Within half a day of Villagers’ fourth album’s release there was always talk of Irish album of the year. It’s not that hysterical, really – Conor O’Brien is one of this generation’s most accomplished songwriters – whether it’s the singer-songwriter minimalism of 2015’s Darling Arithmetic, or the widescreen electronic production sheen on The Art of Pretending To Swim. Real Go-Getter bobs along on intricate effects and a typically catchy hook with underlying barbed lines like “since I got better I’m a real go-getter”.

_______________________________________________

KNIFE KNIGHTS – Seven Wheel Motion (from 1 Time Mirage LP)

Shabazz Palaces are already true hip-hop outliers, owing as much to Bitches Brew Miles Davis and Herbie Hancock as leftfield originators like Kool Keith and Jonzun Crew. But Palaceer Lazaro’s new side project with fellow Seattle artist Erik Blood is a few degrees further into the unknown, with cosmic jazz and funk to the fore. On Seven Wheel Motion it sounds like Knife Knights are working on a new genre on the fly, like Shabazz Palaces remixed by a reincarnated Sun Ra and a couple of aliens he picked up along the way.

_______________________________________________

NONAME – Blaxploitation (from Room 25 LP)

Chicago MC Fatima Warner’s second album as Noname is another showcase of her nimble, effortless flow she perfected in youth poetry and spoken word events. She raps over delicate electronica and live spiritual jazz, and in the case of this track, actual blaxploitation samples.

_______________________________________________

OBJEKT – Secret Snake

Secret Snake pulses with organic life, even if it doesn’t feel quite human – more like the firing synapses of some alien life form, along with guttural vocal tics and gurgles. Brilliant lead track from Objekt’s upcoming second album. Review here.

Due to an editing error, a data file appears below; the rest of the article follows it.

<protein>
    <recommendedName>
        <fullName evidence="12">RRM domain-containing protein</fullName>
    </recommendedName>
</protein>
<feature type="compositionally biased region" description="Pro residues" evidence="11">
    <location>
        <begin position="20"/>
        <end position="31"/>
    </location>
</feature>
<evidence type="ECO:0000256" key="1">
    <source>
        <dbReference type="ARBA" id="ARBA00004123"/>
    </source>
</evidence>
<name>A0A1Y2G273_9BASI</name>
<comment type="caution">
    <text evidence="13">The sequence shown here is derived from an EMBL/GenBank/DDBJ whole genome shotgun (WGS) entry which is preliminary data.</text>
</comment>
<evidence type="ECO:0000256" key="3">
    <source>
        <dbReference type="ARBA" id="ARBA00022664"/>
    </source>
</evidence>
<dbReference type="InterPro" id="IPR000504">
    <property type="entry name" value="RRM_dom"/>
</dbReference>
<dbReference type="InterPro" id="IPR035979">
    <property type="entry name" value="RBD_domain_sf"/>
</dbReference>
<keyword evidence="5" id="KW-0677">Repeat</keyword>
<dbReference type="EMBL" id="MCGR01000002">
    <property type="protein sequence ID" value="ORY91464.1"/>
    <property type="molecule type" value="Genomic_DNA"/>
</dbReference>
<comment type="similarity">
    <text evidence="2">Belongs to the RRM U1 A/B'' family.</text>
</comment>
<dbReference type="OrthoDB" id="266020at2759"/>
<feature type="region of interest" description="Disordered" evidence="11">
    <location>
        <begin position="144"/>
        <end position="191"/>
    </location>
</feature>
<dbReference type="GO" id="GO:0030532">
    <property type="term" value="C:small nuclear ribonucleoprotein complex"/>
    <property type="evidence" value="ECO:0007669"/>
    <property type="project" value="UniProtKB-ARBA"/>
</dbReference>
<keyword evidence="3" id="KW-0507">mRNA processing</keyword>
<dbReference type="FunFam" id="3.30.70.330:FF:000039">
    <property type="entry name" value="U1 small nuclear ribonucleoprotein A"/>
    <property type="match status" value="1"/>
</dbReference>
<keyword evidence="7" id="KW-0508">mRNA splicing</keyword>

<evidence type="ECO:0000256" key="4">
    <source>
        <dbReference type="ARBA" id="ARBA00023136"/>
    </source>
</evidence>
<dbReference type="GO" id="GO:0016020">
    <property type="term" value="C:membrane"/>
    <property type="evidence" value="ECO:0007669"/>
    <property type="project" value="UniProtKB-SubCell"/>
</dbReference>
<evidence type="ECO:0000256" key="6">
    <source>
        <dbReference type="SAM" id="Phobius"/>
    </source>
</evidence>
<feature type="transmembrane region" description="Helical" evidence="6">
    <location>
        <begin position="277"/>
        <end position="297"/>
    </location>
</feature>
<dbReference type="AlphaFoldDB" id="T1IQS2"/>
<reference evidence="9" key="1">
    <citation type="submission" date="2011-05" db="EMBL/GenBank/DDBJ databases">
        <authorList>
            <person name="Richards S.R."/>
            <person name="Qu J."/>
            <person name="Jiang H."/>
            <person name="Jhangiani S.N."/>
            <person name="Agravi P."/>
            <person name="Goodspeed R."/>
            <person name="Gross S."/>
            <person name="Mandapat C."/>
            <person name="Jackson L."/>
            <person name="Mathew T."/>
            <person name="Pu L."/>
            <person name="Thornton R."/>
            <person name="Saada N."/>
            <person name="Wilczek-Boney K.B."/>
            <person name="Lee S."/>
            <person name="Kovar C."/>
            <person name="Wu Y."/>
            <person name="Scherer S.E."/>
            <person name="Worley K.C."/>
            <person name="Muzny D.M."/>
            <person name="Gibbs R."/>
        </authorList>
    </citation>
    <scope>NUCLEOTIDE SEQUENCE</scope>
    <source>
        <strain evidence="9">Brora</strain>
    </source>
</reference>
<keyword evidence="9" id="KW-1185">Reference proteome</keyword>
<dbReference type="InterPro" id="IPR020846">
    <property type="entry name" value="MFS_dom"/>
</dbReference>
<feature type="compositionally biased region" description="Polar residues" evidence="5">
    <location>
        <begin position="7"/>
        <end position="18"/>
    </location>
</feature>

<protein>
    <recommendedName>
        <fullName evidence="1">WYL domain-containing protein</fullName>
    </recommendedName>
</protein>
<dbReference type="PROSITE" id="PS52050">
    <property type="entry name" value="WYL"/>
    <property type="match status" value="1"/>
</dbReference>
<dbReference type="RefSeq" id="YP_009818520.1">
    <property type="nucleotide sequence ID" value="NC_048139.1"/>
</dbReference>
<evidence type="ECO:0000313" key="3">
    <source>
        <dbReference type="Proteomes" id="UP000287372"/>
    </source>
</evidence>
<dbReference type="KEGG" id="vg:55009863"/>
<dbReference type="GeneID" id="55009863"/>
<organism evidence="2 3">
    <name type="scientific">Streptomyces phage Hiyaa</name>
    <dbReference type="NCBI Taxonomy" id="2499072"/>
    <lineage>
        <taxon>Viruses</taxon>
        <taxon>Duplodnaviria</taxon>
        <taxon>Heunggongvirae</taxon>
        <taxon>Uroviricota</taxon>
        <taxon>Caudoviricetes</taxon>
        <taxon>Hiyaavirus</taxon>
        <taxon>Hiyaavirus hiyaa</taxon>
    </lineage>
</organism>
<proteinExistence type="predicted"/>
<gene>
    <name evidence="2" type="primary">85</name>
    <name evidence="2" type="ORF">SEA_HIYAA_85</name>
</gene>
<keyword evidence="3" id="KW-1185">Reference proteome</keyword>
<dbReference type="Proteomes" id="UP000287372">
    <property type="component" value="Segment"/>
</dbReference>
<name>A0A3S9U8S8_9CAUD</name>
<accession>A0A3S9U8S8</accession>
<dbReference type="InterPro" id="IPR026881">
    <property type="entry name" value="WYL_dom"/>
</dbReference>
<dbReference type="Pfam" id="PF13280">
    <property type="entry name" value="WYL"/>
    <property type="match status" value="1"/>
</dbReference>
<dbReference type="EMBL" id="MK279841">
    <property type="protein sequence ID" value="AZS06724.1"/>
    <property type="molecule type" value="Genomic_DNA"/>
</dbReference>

_______________________________________________

$HIT AND $HINE – You Were Very High (Very High EP)

A Funkadelic-style jam through a wiry metallic noise prism, on the Texan producer’s latest 12-inch of weirdo jazz-funk and glitch. Review here.

_______________________________________________

APHEX TWIN – MT1 t29r2 (From The Collapse EP)

Richard D James’ late period victory lap that started with the Syro album carries on with the Collapse EP – four tracks, perfectly formed, condensing the whole Aphex Twin range from drill & Bass to ambient across one 12-inch. Full review here.

_______________________________________________

CLARK: Harpsichord ECST (From ECST TRAX EP)

After Oneohtrix Point Never’s dalliance with MIDI harpsichord passages on his Age Of album earlier this year, Clark takes the medieval instrument into more far out territories. Sampling his own hissing vocals, Clark adds braindance skits and proggy synth pads to the intricate hammered harpsichord motifs, for another thrilling left turn by the electronic master.

_______________________________________________

NORDRA – Human (from Pylon II LP)

Seattle producer Nordra’s tagline on her Bandcamp profile is “dystopian soundtracks to make you feel”, and her latest album Pylon II will move you to tears or the fear, depending on your mindset. She opened her last EP with the track, Apologize to Me, Humanity, but Human is an almost tender beatless sci-fi analogue synth jam with melancholy pads and wafting abstract vocal samples.